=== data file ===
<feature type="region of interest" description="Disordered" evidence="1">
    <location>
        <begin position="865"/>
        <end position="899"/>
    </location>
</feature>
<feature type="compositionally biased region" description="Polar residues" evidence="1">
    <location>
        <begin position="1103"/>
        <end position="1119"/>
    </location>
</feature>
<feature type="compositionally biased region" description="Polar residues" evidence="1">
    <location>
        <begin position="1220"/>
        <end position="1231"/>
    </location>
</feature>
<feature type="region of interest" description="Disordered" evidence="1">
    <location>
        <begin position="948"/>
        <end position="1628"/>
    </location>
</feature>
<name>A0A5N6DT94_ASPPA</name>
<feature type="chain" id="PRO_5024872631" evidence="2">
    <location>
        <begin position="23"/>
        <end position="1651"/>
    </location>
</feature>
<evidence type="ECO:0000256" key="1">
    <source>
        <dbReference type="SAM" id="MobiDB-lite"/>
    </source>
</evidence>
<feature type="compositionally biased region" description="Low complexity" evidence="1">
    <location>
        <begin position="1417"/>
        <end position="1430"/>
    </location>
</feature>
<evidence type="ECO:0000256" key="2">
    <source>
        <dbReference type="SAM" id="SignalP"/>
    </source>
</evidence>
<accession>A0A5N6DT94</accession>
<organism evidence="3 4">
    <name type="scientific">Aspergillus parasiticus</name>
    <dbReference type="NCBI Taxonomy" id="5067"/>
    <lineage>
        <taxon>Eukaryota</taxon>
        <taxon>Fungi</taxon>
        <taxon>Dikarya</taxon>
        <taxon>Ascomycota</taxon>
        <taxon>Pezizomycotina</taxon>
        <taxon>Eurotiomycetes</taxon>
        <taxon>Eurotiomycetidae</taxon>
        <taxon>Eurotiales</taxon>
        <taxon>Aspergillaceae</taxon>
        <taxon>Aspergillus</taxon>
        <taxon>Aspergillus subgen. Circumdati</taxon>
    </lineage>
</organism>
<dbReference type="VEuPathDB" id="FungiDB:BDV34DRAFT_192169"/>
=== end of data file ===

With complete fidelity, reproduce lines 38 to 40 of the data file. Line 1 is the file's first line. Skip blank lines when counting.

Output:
    <location>
        <begin position="1417"/>
        <end position="1430"/>